5 Ways Parents Accidentally Increase Anxiety in Teens

Anxiety is very common among teens. In fact, the National Institutes of Health (NIH) states that nearly one in three adolescents (31.9%) meet the criteria for an anxiety disorder. Researchers have found that anxiety in children has increased 20% over 5 years.

Anxiety among teens is clearly on the rise, and there are many factors that have contributed to it. For instance, research has shown that social media is linked to higher anxiety. But, in addition, experts believe that changes in parenting styles over the last few years have also contributed to this increase. While some parenting changes have made improvements, other changes have had negative impacts on our teens. Here are a few common mistakes parents should avoid to prevent increasing anxiety in their children:

Unrealistic praise. In an effort to build our children’s self-esteem, we tend to overpraise our teens. We make claims that are not always true, such as “you’re the smartest kid in your grade.” We generalize our praise, saying “I’m so proud of you,” without giving a cause or reason. We compliment the smallest act rather than saving our praise for true accomplishments. We praise teens for results, instead of the process they took or the progress they made. All of these statements actually place a lot of pressure on teens, rather than creating confidence. If you would like to learn how to praise your teens in a more meaningful way, read our previous blog, Why Parents Should Not Overpraise Their Teens.

Focus on happiness. Our culture has started emphasizing “being happy” in the last few years, and some parents subconsciously believe it’s their job to make their kids happy all the time. We hate when our children are sad or upset, so we try to cheer them up. We feel upset when our children are angry, so we work to calm them down. We are actually taking responsibility for our teen’s feelings, which doesn’t teach them how to cope. Teens begin to feel worried when they don’t feel happy. They need to know that it’s ok to feel sad, frustrated, guilty, disappointed, and angry sometimes, too. You can learn more about this subject in our previous blog, 6 Ways to Teach Teens to Take Responsibility for their Emotions.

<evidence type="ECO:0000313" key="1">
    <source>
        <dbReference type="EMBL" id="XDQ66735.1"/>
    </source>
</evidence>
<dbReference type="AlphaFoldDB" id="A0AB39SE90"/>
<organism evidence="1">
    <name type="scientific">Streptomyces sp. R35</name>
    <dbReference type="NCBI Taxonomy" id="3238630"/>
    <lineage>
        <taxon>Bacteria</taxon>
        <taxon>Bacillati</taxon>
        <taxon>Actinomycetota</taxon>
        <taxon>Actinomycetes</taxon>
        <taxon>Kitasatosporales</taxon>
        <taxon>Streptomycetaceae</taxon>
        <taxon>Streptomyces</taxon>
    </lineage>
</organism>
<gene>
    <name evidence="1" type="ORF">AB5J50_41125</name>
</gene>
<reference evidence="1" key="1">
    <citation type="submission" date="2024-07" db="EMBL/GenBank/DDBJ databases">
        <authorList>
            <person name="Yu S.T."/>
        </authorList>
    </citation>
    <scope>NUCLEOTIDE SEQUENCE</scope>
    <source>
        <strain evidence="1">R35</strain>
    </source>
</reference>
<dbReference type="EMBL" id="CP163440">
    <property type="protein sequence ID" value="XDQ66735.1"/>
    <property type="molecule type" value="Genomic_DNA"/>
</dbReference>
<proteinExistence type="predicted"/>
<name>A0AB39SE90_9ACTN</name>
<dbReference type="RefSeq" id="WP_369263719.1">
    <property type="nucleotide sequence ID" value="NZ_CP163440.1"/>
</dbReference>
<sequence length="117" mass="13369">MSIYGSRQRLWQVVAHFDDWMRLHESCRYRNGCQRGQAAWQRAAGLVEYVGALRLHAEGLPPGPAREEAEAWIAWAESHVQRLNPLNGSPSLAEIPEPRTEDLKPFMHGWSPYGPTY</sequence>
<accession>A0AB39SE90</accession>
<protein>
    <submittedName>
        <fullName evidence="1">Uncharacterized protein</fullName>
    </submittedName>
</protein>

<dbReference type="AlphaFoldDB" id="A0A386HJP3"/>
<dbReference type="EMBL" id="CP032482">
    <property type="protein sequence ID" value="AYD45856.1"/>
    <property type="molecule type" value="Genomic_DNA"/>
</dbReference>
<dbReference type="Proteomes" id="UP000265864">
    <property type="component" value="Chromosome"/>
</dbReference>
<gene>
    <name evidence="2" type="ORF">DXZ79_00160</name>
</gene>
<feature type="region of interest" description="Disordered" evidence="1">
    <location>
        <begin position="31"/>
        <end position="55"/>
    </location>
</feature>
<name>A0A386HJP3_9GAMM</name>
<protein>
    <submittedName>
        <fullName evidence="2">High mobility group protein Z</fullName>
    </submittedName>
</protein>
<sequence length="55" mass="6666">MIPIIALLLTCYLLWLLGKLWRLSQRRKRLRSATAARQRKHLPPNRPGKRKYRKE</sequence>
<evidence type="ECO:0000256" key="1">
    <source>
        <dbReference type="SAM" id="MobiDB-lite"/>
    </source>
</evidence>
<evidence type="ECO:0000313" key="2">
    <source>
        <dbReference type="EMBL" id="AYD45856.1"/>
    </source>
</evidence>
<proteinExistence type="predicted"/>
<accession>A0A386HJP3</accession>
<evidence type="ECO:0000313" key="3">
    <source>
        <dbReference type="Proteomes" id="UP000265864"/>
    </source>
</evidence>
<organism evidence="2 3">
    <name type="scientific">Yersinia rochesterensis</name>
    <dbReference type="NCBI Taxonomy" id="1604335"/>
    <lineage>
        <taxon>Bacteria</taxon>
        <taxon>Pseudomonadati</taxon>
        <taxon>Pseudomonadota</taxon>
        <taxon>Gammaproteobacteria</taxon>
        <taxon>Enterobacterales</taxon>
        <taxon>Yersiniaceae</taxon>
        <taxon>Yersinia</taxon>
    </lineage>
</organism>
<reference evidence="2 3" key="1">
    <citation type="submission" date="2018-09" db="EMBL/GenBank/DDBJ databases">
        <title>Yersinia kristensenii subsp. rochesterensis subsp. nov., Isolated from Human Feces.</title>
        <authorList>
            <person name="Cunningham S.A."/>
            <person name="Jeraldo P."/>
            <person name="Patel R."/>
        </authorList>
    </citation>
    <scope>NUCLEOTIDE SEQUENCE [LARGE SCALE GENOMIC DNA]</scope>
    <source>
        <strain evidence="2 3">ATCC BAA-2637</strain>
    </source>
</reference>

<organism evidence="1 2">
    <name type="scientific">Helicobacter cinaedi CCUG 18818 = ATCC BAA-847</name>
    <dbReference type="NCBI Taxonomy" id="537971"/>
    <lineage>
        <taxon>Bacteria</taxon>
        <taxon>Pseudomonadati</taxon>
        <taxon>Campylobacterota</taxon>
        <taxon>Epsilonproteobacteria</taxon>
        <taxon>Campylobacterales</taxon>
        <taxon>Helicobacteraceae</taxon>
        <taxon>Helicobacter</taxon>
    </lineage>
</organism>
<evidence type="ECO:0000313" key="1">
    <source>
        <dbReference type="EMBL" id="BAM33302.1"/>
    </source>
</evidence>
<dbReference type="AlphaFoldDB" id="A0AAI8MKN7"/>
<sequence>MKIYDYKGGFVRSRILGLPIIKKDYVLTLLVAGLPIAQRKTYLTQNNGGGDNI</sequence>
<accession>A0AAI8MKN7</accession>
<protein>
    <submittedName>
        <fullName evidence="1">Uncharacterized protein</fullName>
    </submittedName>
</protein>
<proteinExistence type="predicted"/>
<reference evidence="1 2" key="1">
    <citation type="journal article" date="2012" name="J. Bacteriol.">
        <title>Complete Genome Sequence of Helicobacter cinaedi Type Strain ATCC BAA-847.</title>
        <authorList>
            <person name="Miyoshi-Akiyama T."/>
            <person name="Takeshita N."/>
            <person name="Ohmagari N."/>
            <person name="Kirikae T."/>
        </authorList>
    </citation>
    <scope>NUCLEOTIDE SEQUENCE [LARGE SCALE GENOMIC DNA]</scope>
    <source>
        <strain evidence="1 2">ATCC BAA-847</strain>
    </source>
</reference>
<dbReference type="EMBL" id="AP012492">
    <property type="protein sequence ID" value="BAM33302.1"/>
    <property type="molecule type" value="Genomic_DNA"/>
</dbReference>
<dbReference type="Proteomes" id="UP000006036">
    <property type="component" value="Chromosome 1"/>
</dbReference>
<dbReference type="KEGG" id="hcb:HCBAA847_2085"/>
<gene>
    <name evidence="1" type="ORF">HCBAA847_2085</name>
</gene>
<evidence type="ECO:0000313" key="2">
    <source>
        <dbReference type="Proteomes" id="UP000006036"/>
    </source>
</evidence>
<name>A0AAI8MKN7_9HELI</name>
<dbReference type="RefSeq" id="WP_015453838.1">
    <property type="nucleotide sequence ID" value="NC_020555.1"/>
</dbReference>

Overscheduled. In our efforts to help our teens be successful, sometimes we overstep our bounds as parents. We become like personal assistants to our teens and do whatever it takes to ensure our teens are able to compete. We encourage them to take more advanced courses than they can handle, and then pile extracurricular activities on top. We almost make it our job to help our teens build transcripts that will impress a top college. Or sometimes our teens are the culprit – so interested in pursuing every activity that they overbook themselves and we bend over backwards to let them take on too much. Packed schedules create a lot of anxiety for teens. If you would like to know how to create a more balanced schedule that will allow your teen to thrive, read our previous blog, The Problems of Over-Scheduled Teens.

Overly protective. Somewhere along the line, many of us have come to believe that our role is to help our children grow up with as few emotional and physical scars as possible, instead of preparing them to succeed in adulthood. When we overprotect, our teens never have the opportunity to handle challenges on their own. They begin to view themselves as unable to deal with life’s difficulties, which makes them anxious. Our goal should be to guide our teens towards independent living, instilling valuable coping skills as we go, and letting our teens learn from their mistakes. To learn more about how to parent a teen into adulthood, read our previous blog, Over-involved Parenting Creates Unprepared Young Adults.

Make decisions from guilt. Parenting is tough, and most of us secretly agonize about where we have gone wrong. Guilt can drive parents to give their teens too much freedom, possessions, praise, help – in other words, guilt can cause us to spoil our children or rescue them from every difficulty. When parents are always backing down and giving in, it actually creates anxiety in teens. Although teens give the impression they want to be in charge, they truly want their parents to be leaders. They feel safest when parents establish expectations and firm rules and consistently enforce consequences. If you feel that guilt tends to drive your decisions, please read our previous blog, Avoiding the Parent Guilt Trap.

Final thoughts…

Please know that anxiety is a complicated mental disorder, and there is no single cause. A parent could do everything “right” and still end up with an anxious teenager. However, you will definitely help your teen become more confident and successful in life by fostering resilience. Teach your teen problem-solving skills. Instill a “never give up” attitude. Help your teen identify their emotions. Encourage positive thinking and self-talk. These behaviors will help them throughout their lifetime!

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